say, “Please forgive me” with the hope that we will have an opportunity to do it later. As
the Rabbis teach, “One cannot say to the Angel of death, wait till I make up my
accounts.” (Ecclesiastes Rabbah 8:11)
Centuries ago in the shtetl, Rabbi Israel Salanter once saw a shoemaker working late into
the night by the light of a flickering candle. When the rabbi asked him why he did not
stop working and go to sleep, the shoemaker responded, “As long as the candle is
burning, it’s possible to mend.” And so it is for us, today is the day to turn to those
nearest and say:
I forgive you.
The Zohar portrays the miracles of living a life based on the compassion of saying “I
forgive you.” Rabbi Abba once sat at the gateway of the town of Lud and saw a traveler
sit down on a pile of rocks at the edge of a mountain overlooking a cliff. The man was
exhausted and immediately fell asleep. Rabbi Abba watched this innocuous scene for a
bit until to his dismay he watched as a deadly snake slithered out of the rocks making its
way towards to the sleeping man. Not a moment later, a giant lizard jumped out between
the rocks and killed the serpent.
Rabbi Abba who was frozen in shock continued watching and saw that the man stood up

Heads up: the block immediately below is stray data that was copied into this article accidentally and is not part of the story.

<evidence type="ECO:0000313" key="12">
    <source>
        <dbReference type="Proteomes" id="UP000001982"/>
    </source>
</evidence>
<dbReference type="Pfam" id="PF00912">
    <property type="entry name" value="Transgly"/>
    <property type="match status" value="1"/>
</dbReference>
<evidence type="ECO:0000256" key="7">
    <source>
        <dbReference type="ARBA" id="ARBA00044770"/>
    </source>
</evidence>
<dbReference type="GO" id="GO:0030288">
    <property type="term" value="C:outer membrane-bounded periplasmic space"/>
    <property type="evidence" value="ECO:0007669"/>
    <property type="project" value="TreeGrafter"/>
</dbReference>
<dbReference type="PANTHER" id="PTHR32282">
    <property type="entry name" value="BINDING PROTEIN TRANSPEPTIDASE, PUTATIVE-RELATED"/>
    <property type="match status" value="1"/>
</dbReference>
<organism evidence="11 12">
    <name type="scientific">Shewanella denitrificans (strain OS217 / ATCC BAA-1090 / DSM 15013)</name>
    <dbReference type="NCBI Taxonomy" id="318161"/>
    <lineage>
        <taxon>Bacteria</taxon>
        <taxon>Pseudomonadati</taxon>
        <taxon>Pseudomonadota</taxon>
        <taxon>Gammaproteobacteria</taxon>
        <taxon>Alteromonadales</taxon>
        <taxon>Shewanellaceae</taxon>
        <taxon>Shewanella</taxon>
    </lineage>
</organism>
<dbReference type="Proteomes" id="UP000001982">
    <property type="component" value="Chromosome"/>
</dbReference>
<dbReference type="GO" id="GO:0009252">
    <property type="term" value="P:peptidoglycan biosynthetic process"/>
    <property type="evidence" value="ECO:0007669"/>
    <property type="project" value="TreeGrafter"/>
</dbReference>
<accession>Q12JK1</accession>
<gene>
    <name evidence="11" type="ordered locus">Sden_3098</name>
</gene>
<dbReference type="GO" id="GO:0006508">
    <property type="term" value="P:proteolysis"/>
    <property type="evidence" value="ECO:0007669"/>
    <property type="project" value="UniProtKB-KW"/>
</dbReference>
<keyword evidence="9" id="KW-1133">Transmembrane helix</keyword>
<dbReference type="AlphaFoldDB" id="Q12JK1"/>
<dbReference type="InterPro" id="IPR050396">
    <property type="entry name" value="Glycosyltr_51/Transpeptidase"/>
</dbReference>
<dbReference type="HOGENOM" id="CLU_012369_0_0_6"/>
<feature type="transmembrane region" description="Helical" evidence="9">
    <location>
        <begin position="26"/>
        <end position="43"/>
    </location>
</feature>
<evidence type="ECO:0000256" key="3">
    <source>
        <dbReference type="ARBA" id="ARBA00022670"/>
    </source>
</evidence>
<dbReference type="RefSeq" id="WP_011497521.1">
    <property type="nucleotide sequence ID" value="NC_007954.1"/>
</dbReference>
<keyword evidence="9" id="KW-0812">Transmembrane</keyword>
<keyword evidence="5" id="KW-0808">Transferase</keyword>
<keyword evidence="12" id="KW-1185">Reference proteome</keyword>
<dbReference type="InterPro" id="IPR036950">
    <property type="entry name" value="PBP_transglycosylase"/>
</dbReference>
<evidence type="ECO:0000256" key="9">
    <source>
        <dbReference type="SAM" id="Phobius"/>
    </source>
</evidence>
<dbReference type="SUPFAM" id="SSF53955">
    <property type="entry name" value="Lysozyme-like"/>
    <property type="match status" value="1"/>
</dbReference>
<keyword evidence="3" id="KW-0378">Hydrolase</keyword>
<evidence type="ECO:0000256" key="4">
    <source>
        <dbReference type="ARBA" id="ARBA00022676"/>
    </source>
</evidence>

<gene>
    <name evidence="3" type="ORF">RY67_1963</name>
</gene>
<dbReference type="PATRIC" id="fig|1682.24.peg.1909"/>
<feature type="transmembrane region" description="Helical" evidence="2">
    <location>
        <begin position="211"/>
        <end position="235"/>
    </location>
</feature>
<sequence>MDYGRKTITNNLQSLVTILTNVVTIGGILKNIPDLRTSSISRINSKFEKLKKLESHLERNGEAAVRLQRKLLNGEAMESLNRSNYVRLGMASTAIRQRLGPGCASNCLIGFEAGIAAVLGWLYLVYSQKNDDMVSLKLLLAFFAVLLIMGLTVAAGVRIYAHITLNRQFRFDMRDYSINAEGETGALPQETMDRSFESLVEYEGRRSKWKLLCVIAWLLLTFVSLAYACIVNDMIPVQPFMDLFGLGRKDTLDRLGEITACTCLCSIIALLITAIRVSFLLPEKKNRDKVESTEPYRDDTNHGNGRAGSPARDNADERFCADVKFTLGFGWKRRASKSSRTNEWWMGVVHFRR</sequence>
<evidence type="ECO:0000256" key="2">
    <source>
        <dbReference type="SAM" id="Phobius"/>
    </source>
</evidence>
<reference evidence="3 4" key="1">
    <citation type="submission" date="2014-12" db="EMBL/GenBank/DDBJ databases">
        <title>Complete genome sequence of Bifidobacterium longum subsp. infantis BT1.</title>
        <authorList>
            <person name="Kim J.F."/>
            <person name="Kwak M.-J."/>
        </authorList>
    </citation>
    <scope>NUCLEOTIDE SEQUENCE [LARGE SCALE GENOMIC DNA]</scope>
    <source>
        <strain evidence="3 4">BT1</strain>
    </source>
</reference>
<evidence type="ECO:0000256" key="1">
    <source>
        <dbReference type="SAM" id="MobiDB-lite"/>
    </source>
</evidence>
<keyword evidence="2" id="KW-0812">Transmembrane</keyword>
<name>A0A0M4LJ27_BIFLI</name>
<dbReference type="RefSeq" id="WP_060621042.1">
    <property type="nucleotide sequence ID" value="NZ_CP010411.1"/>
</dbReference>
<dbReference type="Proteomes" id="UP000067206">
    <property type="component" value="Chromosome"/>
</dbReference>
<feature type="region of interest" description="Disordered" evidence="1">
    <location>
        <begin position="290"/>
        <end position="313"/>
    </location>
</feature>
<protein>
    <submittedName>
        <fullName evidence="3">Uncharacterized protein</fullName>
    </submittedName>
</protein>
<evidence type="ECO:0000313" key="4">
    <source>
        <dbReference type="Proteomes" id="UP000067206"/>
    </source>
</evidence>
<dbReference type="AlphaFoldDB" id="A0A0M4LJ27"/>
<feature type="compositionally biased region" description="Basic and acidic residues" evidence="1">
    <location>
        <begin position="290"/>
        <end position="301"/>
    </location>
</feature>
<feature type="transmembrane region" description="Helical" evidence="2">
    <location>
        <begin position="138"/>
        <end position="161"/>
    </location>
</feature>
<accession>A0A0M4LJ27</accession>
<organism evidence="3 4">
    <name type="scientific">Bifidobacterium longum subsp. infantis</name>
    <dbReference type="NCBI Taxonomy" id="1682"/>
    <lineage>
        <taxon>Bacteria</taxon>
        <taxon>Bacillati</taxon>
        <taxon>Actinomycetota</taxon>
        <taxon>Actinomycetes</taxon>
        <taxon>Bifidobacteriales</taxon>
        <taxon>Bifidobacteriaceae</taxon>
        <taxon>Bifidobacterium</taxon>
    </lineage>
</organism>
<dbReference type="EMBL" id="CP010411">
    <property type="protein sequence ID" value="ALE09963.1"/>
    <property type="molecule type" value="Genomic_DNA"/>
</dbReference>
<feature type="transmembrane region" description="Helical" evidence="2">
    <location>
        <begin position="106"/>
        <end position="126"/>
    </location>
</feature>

and was perplexed to see a dead snake lying in front of him. He quickly gathered his
possessions and rose to continue his journey. At that instant the pile of rocks he was
sitting on collapsed and fell into the ravine below.
The man was about to wander off when Rabbi Abba ran after him and recounted
everything he had witnessed. Rabbi Abba asked the man, "My friend to what do you
attribute all these miracles that just transpired?" He answered, "Throughout my life I
have never let a person harm me, where I did not pacify him. Never have I gone to sleep
without forgiving someone for hurting me in any way. Anyone who would hurt me would
I endeavor, with all my heart, to resolve whatever animosity was between us. And lastly,
I would turn the hateful situation to doing acts of kindness for the person involved in the
According to the laws of teshuvah, you do not have to forgive those who do not ask.
Although not required, the Talmud records that the sage Mar Zutra recited this prayer
every night before going to sleep: “I forgive all those who pained me.” (Megilla 28a)
Similarly, the bedtime Shema opens with the words: “Ribbono shel Olam hareini mochel
l’chal mi she’hichis o shekhata k’negdi- Master of the Universe, I hereby forgive anyone
who angered, antagonized or sinned against me- whether against my body, my property,
my honor or anything of mine- whether by accident, willfully, carelessly or purposely,
through speech, deed, thought or notion- I forgive all. And may it be Your will that I sin
no more. And just as I forgive everyone, so may You grant me favor in everyone’s eyes
so that they will grant me forgiveness.”
Each night before our day is complete, we express to God and ourselves that we seek
forgiveness and will in turn be forgiving. We clear our hearts by expressing forgiveness
to God, but we must also communicate these to our loved ones- we have to forgive and